Saturday, June 30, 2012

A New Challenge


Hannah @ Here in the Lovely Woods really slayed me with our last sentence diagram challenge.

This is Ephesians 1:3-6 (NKJV)

“Blessed be the God and Father of our Lord Jesus Christ, who has blessed us with every spiritual blessing in the heavenly places in Christ, just as He chose us in Him before the foundation of the world, that we should be holy and without blame before Him in love,  having predestined us to adoption as sons by Jesus Christ to Himself, according to the good pleasure of His will, to the praise of the glory of His grace, by which He made us accepted in the Beloved.”

I decided to treat “God and Father of our Lord Jesus Christ” as a title instead of diagramming it out (which was probably just lazy of me…).

This diagram precipitated a lovely discussion about nominative adjectives, passive verb phrases, and the subjunctive mood. Do you think ‘blessed’ is a nominative adjective/subject complement, or is it part of a verb phrase? My really intellectual (not) answer is that when one pronounces ‘blessed’ with two syllables then it is an adjective (e.g. in the first clause), and when one pronounces it with one syllable then it is a verb (e.g. in the second clause).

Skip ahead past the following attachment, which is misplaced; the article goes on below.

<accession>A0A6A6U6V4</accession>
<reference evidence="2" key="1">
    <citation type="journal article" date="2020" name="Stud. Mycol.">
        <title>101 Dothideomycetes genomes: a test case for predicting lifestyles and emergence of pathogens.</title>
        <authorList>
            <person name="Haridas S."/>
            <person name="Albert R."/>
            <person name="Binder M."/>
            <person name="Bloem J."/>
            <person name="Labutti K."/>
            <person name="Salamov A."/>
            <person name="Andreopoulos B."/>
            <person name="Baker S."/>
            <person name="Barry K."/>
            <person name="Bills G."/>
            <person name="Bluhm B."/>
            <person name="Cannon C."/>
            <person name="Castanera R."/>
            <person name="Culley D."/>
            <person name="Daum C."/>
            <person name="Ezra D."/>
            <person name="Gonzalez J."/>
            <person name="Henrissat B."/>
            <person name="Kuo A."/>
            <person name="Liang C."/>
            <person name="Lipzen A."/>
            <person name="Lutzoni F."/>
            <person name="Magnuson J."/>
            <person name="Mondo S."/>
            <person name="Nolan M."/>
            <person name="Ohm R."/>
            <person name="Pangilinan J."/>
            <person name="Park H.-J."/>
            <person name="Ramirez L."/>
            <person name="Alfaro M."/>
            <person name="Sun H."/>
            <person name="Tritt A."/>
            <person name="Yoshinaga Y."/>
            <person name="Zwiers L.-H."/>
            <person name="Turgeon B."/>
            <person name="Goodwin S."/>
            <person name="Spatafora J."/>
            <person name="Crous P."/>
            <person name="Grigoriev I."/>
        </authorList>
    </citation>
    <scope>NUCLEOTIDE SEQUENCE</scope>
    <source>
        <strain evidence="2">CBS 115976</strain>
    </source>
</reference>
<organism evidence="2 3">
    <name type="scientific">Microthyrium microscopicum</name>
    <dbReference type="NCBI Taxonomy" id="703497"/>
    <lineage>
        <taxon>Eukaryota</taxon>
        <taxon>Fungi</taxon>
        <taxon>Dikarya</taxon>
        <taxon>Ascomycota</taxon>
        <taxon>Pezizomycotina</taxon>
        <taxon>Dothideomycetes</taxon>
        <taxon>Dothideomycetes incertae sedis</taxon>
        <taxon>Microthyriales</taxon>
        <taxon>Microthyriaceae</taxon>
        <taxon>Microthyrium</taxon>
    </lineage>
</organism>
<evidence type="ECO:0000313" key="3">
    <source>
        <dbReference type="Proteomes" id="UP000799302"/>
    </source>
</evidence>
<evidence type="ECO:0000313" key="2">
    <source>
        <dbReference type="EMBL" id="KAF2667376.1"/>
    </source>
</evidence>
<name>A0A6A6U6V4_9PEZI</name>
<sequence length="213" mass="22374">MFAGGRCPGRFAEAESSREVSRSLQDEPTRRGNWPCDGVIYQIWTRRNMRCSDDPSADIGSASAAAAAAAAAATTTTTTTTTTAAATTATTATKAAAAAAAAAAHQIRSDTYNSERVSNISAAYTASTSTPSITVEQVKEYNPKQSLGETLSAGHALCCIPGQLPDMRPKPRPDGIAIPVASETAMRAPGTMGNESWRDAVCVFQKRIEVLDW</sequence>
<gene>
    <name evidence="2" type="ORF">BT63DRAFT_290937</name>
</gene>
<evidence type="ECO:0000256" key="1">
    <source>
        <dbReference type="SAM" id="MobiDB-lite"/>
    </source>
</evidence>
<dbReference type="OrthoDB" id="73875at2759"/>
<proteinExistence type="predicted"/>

Some of the prepositional phrases were quite tough to place. Sentence diagramming does wonders as an inductive Bible study method. {grin}

I also left out two words accidentally. Did you notice? I didn’t until I had already taken a picture and posted it. Then I was too lazy to fix it because this was the 6th or 7th attempt at writing it out, and I was not in the mood to fix it!! I really do know where those missing words belong, I promise.

ANYWAY, I think it is time for a new challenge. One not quite as tough as Ephesians 1:3-6. Please consider giving it a try. If you need a crash course in diagramming, try this link (the top half of the page scrolls, so don’t miss all the great examples). Your diagram doesn’t have to be perfect. Any attempt gets points (not that we’re giving scores—ha!).

Here are the three options. The first and last (and part of a middle) sentences of The Declaration of Independence:

"When in the Course of human events, it becomes necessary for one people to dissolve the political bands which have connected them with another, and to assume among the Powers of the earth, the separate and equal station to which the Laws of Nature and of Nature's God entitle them, a decent respect to the opinions of mankind requires that they should declare the causes which impel them to the separation."

Okay, that might be as tough as Ephesians 1:3-6. Here is an easier option:

"And for the support of this Declaration, with a firm reliance on the Protection of Divine Providence, we mutually pledge to each other our Lives, our Fortunes and our sacred Honor."

If you are just beginning, give this sentence a try:

“He has plundered our seas.”

If you feel like sharing your diagram, email me a picture at heidi (at) poetsgarden (dot) com. I’d love to see any and all attempts!

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